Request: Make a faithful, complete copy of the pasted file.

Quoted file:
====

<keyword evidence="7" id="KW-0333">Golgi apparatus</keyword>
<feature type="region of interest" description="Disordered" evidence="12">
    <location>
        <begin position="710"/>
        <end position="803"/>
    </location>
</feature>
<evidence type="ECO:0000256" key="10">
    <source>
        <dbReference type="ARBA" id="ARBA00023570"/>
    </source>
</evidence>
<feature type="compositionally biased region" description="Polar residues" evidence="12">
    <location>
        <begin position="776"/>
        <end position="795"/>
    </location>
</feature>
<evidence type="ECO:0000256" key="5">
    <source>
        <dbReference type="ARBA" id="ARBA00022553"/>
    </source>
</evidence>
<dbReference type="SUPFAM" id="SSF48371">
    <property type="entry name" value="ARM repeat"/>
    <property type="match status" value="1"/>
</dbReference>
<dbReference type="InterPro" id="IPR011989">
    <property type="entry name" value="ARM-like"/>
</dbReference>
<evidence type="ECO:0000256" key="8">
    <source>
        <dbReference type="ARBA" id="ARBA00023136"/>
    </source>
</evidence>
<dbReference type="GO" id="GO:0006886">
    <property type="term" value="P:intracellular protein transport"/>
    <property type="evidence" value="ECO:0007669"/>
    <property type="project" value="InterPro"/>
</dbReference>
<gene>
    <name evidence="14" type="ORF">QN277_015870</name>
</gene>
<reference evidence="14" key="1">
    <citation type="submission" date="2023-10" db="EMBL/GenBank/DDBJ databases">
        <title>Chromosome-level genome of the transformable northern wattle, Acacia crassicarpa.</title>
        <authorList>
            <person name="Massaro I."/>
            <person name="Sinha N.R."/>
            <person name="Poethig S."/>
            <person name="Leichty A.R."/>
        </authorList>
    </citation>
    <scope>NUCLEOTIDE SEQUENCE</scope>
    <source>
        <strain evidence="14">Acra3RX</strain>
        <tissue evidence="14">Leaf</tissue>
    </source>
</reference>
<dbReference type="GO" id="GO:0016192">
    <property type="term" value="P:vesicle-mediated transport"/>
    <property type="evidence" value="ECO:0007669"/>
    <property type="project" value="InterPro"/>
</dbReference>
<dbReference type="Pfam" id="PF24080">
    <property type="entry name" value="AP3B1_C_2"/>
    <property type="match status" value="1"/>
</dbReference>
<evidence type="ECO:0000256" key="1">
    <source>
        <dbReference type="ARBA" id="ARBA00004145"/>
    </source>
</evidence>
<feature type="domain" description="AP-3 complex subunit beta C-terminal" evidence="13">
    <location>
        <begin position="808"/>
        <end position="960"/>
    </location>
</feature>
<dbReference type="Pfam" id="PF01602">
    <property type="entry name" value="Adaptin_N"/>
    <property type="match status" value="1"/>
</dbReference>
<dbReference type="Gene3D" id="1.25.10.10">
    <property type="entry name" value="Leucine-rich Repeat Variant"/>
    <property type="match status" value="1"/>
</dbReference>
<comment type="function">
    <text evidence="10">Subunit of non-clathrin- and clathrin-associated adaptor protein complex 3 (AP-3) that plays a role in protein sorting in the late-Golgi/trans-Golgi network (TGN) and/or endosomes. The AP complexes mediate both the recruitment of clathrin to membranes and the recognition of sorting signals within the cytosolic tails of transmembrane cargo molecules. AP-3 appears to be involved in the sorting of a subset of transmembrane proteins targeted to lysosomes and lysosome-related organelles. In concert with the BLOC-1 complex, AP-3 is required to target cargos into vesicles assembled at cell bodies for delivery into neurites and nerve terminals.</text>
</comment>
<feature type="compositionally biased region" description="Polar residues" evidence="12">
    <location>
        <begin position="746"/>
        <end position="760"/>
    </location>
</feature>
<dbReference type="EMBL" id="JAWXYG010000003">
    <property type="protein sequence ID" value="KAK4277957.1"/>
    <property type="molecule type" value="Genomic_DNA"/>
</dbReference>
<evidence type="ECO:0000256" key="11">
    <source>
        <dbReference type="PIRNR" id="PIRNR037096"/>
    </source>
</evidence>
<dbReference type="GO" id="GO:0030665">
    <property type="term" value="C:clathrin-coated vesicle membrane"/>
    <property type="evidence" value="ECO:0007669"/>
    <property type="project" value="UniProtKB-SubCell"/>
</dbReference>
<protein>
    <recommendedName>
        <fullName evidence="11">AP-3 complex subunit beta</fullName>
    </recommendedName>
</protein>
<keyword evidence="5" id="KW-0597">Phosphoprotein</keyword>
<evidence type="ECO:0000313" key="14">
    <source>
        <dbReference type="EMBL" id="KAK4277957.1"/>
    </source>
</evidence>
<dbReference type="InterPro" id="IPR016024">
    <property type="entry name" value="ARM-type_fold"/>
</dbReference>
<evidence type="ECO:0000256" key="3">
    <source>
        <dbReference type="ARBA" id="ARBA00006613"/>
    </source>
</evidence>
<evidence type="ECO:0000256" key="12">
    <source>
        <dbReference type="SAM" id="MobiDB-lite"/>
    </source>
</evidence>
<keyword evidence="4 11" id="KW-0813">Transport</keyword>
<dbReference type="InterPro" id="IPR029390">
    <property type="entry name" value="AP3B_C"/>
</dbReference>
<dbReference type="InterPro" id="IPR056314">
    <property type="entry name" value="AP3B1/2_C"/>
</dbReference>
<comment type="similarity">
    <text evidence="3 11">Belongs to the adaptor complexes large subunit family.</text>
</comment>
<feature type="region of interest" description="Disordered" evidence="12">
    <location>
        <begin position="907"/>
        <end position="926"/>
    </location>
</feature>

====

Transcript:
<keyword evidence="7" id="KW-0333">Golgi apparatus</keyword>
<feature type="region of interest" description="Disordered" evidence="12">
    <location>
        <begin position="710"/>
        <end position="803"/>
    </location>
</feature>
<evidence type="ECO:0000256" key="10">
    <source>
        <dbReference type="ARBA" id="ARBA00023570"/>
    </source>
</evidence>
<feature type="compositionally biased region" description="Polar residues" evidence="12">
    <location>
        <begin position="776"/>
        <end position="795"/>
    </location>
</feature>
<evidence type="ECO:0000256" key="5">
    <source>
        <dbReference type="ARBA" id="ARBA00022553"/>
    </source>
</evidence>
<dbReference type="SUPFAM" id="SSF48371">
    <property type="entry name" value="ARM repeat"/>
    <property type="match status" value="1"/>
</dbReference>
<dbReference type="InterPro" id="IPR011989">
    <property type="entry name" value="ARM-like"/>
</dbReference>
<evidence type="ECO:0000256" key="8">
    <source>
        <dbReference type="ARBA" id="ARBA00023136"/>
    </source>
</evidence>
<dbReference type="GO" id="GO:0006886">
    <property type="term" value="P:intracellular protein transport"/>
    <property type="evidence" value="ECO:0007669"/>
    <property type="project" value="InterPro"/>
</dbReference>
<gene>
    <name evidence="14" type="ORF">QN277_015870</name>
</gene>
<reference evidence="14" key="1">
    <citation type="submission" date="2023-10" db="EMBL/GenBank/DDBJ databases">
        <title>Chromosome-level genome of the transformable northern wattle, Acacia crassicarpa.</title>
        <authorList>
            <person name="Massaro I."/>
            <person name="Sinha N.R."/>
            <person name="Poethig S."/>
            <person name="Leichty A.R."/>
        </authorList>
    </citation>
    <scope>NUCLEOTIDE SEQUENCE</scope>
    <source>
        <strain evidence="14">Acra3RX</strain>
        <tissue evidence="14">Leaf</tissue>
    </source>
</reference>
<dbReference type="GO" id="GO:0016192">
    <property type="term" value="P:vesicle-mediated transport"/>
    <property type="evidence" value="ECO:0007669"/>
    <property type="project" value="InterPro"/>
</dbReference>
<dbReference type="Pfam" id="PF24080">
    <property type="entry name" value="AP3B1_C_2"/>
    <property type="match status" value="1"/>
</dbReference>
<evidence type="ECO:0000256" key="1">
    <source>
        <dbReference type="ARBA" id="ARBA00004145"/>
    </source>
</evidence>
<feature type="domain" description="AP-3 complex subunit beta C-terminal" evidence="13">
    <location>
        <begin position="808"/>
        <end position="960"/>
    </location>
</feature>
<dbReference type="Pfam" id="PF01602">
    <property type="entry name" value="Adaptin_N"/>
    <property type="match status" value="1"/>
</dbReference>
<dbReference type="Gene3D" id="1.25.10.10">
    <property type="entry name" value="Leucine-rich Repeat Variant"/>
    <property type="match status" value="1"/>
</dbReference>
<comment type="function">
    <text evidence="10">Subunit of non-clathrin- and clathrin-associated adaptor protein complex 3 (AP-3) that plays a role in protein sorting in the late-Golgi/trans-Golgi network (TGN) and/or endosomes. The AP complexes mediate both the recruitment of clathrin to membranes and the recognition of sorting signals within the cytosolic tails of transmembrane cargo molecules. AP-3 appears to be involved in the sorting of a subset of transmembrane proteins targeted to lysosomes and lysosome-related organelles. In concert with the BLOC-1 complex, AP-3 is required to target cargos into vesicles assembled at cell bodies for delivery into neurites and nerve terminals.</text>
</comment>
<feature type="compositionally biased region" description="Polar residues" evidence="12">
    <location>
        <begin position="746"/>
        <end position="760"/>
    </location>
</feature>
<dbReference type="EMBL" id="JAWXYG010000003">
    <property type="protein sequence ID" value="KAK4277957.1"/>
    <property type="molecule type" value="Genomic_DNA"/>
</dbReference>
<evidence type="ECO:0000256" key="11">
    <source>
        <dbReference type="PIRNR" id="PIRNR037096"/>
    </source>
</evidence>
<dbReference type="GO" id="GO:0030665">
    <property type="term" value="C:clathrin-coated vesicle membrane"/>
    <property type="evidence" value="ECO:0007669"/>
    <property type="project" value="UniProtKB-SubCell"/>
</dbReference>
<protein>
    <recommendedName>
        <fullName evidence="11">AP-3 complex subunit beta</fullName>
    </recommendedName>
</protein>
<keyword evidence="5" id="KW-0597">Phosphoprotein</keyword>
<evidence type="ECO:0000313" key="14">
    <source>
        <dbReference type="EMBL" id="KAK4277957.1"/>
    </source>
</evidence>
<dbReference type="InterPro" id="IPR016024">
    <property type="entry name" value="ARM-type_fold"/>
</dbReference>
<evidence type="ECO:0000256" key="3">
    <source>
        <dbReference type="ARBA" id="ARBA00006613"/>
    </source>
</evidence>
<evidence type="ECO:0000256" key="12">
    <source>
        <dbReference type="SAM" id="MobiDB-lite"/>
    </source>
</evidence>
<keyword evidence="4 11" id="KW-0813">Transport</keyword>
<dbReference type="InterPro" id="IPR029390">
    <property type="entry name" value="AP3B_C"/>
</dbReference>
<dbReference type="InterPro" id="IPR056314">
    <property type="entry name" value="AP3B1/2_C"/>
</dbReference>
<comment type="similarity">
    <text evidence="3 11">Belongs to the adaptor complexes large subunit family.</text>
</comment>
<feature type="region of interest" description="Disordered" evidence="12">
    <location>
        <begin position="907"/>
        <end position="926"/>
    </location>
</feature>